Interview Friday: Herbalist Catherine Browne


 Q.  Please tell us about yourself and what people, influences, events or desires led you to your profession.
     There were not many herbalists in the US in the early 1980’s, so being an herbalist was not something that one aspired to be. It was actually more of an entrepreneurial spirit that guided me to herbs. My parents had bought a property with an old glass greenhouse on it, and someone said I should grow herbs. I began researching it by ordering catalogs (as the internet was not yet developed) and was completely intrigued; there was basil that smelled like cinnamon, thyme that smelled like lavender, and scented geraniums that smelled like coconut. I started growing and selling plants, just at the time when the garden center industry was taking off.  The scents and flavors of herbs make for a fun and fascinating adventure, but when I started learning the medicinal benefits of plants, I was on the journey of a lifetime.

 Q.  How would you describe the job of an herbalist?  Can you tell us what a typical day or week is like?

     The great thing about being an herbalist is that there is nothing typical one day to the next. You may be planting seeds, working in the garden, foraging for herbs through the forest, making salves and remedies, or formulating remedies for patients in clinic; being an herbalist can describe a great many different tasks, and I have done them all. 

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Q.  What are the most enjoyable and least enjoyable aspects of your work?  Why?

     My favorite part of being an herbalist is playing with the plants. As it often happens however, herbalists can find themselves in need of an income, and this often leads to the production of products made from these plants. At this junction, I find myself running a busy supplements company, writing articles, overseeing production, and filling out a lot of paperwork to fulfill FDA Good Manufacturing Practices laws. I have experienced this pattern often as an herbalist; you want to express your passion through a successful enterprise and when it takes off you do not have time to enjoy the aspects of herbs that first captured your attention. Eventually, the business will be sold and I will go back to growing herbs in a greenhouse in to my old age, completing the circle.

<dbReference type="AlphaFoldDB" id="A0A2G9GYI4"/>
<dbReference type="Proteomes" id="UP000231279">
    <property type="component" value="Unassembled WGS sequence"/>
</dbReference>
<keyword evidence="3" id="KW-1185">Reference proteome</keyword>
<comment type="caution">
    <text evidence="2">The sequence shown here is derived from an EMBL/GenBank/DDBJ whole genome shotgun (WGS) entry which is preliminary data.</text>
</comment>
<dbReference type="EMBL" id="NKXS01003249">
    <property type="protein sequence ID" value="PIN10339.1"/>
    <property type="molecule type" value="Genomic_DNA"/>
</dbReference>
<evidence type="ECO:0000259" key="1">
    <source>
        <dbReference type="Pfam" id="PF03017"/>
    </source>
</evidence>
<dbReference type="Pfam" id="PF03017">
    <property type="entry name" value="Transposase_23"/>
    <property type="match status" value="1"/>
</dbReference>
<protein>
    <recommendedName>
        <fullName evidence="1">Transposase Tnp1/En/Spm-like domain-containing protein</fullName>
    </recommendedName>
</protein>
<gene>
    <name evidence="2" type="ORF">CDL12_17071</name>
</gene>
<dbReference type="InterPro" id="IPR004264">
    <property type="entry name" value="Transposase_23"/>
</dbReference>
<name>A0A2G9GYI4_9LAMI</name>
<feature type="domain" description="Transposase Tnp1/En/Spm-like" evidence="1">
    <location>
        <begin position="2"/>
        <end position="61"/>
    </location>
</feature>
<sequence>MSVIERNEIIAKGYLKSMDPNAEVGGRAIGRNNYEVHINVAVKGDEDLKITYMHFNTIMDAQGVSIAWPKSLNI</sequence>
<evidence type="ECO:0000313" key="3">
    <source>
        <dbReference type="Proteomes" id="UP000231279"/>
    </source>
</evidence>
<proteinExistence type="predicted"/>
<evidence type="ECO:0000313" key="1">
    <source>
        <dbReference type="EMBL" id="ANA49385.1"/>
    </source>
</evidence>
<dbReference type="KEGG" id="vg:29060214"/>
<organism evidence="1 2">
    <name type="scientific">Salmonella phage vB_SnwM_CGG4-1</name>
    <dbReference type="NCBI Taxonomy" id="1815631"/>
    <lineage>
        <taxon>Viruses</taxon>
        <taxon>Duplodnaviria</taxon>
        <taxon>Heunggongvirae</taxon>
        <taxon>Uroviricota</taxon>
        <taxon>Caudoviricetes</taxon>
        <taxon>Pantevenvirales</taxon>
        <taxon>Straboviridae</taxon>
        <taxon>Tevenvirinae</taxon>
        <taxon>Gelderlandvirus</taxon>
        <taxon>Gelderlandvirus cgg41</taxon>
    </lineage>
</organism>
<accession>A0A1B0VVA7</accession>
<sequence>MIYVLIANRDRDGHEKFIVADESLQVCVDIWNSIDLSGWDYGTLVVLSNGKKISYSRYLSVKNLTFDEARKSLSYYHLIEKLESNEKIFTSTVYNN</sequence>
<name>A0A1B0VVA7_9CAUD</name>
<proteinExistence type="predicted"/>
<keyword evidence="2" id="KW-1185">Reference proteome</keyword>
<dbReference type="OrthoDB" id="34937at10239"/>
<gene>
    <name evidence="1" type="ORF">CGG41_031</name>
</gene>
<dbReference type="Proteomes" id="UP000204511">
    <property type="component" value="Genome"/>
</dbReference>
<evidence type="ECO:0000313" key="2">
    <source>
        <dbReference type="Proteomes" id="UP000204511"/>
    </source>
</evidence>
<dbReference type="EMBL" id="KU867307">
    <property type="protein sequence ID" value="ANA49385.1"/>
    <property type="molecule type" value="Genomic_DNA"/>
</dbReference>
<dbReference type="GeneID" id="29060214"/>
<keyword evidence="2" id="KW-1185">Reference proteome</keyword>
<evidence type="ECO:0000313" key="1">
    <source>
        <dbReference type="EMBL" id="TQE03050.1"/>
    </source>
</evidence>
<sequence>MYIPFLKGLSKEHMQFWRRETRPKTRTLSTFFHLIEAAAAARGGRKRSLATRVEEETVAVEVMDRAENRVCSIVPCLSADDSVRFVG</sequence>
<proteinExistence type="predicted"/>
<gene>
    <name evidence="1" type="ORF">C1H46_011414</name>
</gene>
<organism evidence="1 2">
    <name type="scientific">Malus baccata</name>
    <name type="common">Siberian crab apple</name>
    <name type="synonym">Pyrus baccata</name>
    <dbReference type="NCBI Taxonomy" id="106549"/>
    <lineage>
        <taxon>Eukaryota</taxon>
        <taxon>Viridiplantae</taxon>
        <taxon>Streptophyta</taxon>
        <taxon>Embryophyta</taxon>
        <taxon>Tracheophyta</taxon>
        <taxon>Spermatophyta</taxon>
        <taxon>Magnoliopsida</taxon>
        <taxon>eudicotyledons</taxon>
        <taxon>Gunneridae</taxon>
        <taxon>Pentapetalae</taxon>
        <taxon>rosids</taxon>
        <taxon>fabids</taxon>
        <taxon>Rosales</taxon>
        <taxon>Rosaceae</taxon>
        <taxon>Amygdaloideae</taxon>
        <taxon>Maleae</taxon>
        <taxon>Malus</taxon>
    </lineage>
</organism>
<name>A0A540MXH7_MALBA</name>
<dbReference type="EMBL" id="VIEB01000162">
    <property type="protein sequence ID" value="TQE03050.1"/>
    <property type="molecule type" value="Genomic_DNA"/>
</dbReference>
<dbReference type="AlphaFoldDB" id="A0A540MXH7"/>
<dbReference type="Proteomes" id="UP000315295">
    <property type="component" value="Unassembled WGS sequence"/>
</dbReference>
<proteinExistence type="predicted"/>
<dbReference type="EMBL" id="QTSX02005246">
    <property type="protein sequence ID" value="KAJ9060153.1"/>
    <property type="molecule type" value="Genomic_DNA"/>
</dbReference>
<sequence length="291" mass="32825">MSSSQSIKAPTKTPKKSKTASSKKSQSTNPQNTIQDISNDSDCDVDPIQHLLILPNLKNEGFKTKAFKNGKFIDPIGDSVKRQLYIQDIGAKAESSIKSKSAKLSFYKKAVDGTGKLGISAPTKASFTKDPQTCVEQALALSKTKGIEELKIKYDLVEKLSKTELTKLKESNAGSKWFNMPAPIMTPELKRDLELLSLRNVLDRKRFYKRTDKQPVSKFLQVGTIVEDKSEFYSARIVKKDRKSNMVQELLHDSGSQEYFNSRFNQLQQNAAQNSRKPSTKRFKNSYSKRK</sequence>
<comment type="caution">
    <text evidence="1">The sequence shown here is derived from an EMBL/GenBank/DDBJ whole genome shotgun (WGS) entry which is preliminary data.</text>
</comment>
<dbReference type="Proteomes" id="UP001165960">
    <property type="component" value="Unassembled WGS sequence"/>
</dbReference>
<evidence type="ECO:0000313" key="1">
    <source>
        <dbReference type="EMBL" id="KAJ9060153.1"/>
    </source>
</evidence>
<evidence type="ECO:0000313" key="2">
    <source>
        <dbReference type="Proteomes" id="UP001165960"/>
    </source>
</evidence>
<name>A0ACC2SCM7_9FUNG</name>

Q.  What is the most common misconception that people have about your line of work?

    We used to sponsor weekend seminars through an herb school that I once had, and participants would think that they would possess enough knowledge at the end of the weekend to be a practicing clinical herbalist. After 27 years as a working herbalist, exhaustive years of college study of herbalism, and a decade of clinical practice as an herbalist/acupuncturist, I still feel that my knowledge of herbal medicine is lacking and I know that at the end of my life I will not know everything about herbalism. I think that people think that herbs are a quick study, and they are not.

Q.   How would a young person with aspirations to become an herbalist best prepare himself/herself?

     First, you must ask yourself if you have an entrepreneurial spirit, because there are not going to be many job listings for herbalists; you must make your own job or run your own medical practice. If you want to be a clinical herbalist, an acupuncture license is one of the few recognized professional degrees that actually covers this and is widely recognized in the states at this time. This would require a college degree and then 4 years more at Oriental medical school. ND’s are also licensed in some states and are well respected if they have attended an actual Naturopathic college. Avoid online degrees, as you will never have the respect of your pears or other professionals.

Q.  What is the most important or significant thing that you have accomplished in your work to date?  What do you hope to accomplish?

     I would like to think that I have made information available through articles on my website and blog that makes Chinese medical theory more approachable for individuals. It seems that there is a resistance to describing imbalances and solutions to health problems in lay terms as those trained in Chinese medicine feel that only scholarly texts are respectable. Chinese medicine is very complex, and it takes a certain talent to offering correct information without too many perplexing details. 

Q.    Do you have any additional thoughts that you would like to share with young people trying to decide on a career choice?  

     I am at that fortunate age where you can look back at the crooked road of life and delineate patterns of cause and effect that make perfect sense of the chaos.  I would not change a thing.  I would only suggest that people of any age follow their heart, or intuition, and work at something they love; it is never too late to be passionate about your work!

Learn more about Catherine and what she does at and follow her on Twitter @Ageless_Herbs



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